Why Black Couples Still “Jump the Broom” at Weddings

Tie the knot. Get hitched. Take the Plunge. Those are mainstream phrases associated with getting married. Now where I’m from, we say “jump the broom.” And it’s literal. We actually jump over a broom! A ritual passed down through slavery. A tradition that is symbolic of us paying respect to ancestors that came before us. A ceremony black families hold dear to our hearts. A custom that many other racial groups know absolutely nothing about.

When I got married, I told a few of my white friends “I jumped the broom” and the collective response was confusion. “But what does that mean?” It dawned on me how much, or rather how little, mainstream America knows about the sacred broom ceremony that continues to sweep it’s way down our generations.

Where did it begin? Europe or Africa?

There are many debates as to where this tradition began. Everyone wants to claim it (at least, until we get to the rough part below). Some say England, others say Africa. I’m going to go with Africa for $200, Alex.

According to the African American Registry, research points to an origination in west Africa’s Ghanaian region during the 18th century. Brooms were commonly used to keep roads clean, walkways immaculate, and homes in pristine order. For the wealthy, servants used brooms to make palaces and courtyards presentable to guests and visitors. Because of it’s deep cultural significance, Ghanaians incorporated the broom into weddings to signify sweeping away the past, removing negativity, and dismantling evil spirits at the onset of a marital union.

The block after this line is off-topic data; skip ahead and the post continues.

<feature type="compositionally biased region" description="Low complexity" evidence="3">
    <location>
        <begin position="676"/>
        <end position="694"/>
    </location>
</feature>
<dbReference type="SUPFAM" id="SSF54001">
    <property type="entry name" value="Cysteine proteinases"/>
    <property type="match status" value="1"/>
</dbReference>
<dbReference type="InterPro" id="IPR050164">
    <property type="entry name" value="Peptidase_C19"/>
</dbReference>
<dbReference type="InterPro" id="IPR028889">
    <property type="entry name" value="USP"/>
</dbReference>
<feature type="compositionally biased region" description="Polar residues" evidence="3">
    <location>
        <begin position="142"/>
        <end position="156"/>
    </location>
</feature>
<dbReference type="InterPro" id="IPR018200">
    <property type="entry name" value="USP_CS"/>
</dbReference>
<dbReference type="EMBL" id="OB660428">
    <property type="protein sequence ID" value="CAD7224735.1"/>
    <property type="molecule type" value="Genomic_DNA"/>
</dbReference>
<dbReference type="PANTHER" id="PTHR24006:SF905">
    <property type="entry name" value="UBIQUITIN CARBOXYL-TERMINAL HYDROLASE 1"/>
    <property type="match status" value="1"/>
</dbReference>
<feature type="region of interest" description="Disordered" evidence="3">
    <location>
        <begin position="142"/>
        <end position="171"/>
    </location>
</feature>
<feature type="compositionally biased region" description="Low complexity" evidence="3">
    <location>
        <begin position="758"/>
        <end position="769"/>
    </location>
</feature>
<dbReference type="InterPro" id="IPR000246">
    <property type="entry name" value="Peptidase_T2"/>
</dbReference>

“Jumping the broom” represents:

  1. The wife’s commitment to keeping the house clean
  2. The husband’s confirmation as the household decision-maker (the highest jumper takes on this role)

The California American Museum

Blacks couldn’t marry during slavery

Regardless of where the tradition technically began, it clearly survived “the middle passage,” and continued through generations of slavery here in the U.S. Although, back in Ghana, the tradition ended around 1897. In the U.S., slaves perpetuated this custom and incorporated it into their wedding ceremonies. You see, slave marriages were not legally sanctioned and recognized by the state because slaves were not seen as citizens. Therefore, they used their standing broom ceremonies to represent the official confirmation of marriage.

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The Constitution’s 13th, 14th and 15th amendments between the years of 1865-1870 allowed blacks to legally marry. As a result, broom ceremonies were widely discontinued because blacks no longer needed the ritual to replace the legal union. In addition, the custom began to carry a stiff stigma as it regurgitated sickening memories of bondage and oppression. Representing a deep and poignant reminder of decades past, many blacks rejected the tradition in a similar way that many black women discontinued breastfeeding. The broom ceremony was swept aside and became a distant ancestral memory. Interestingly enough, the tradition gained newfound popularity and made a comeback in 1976, after it was featured in Alex Haley’s “Roots.”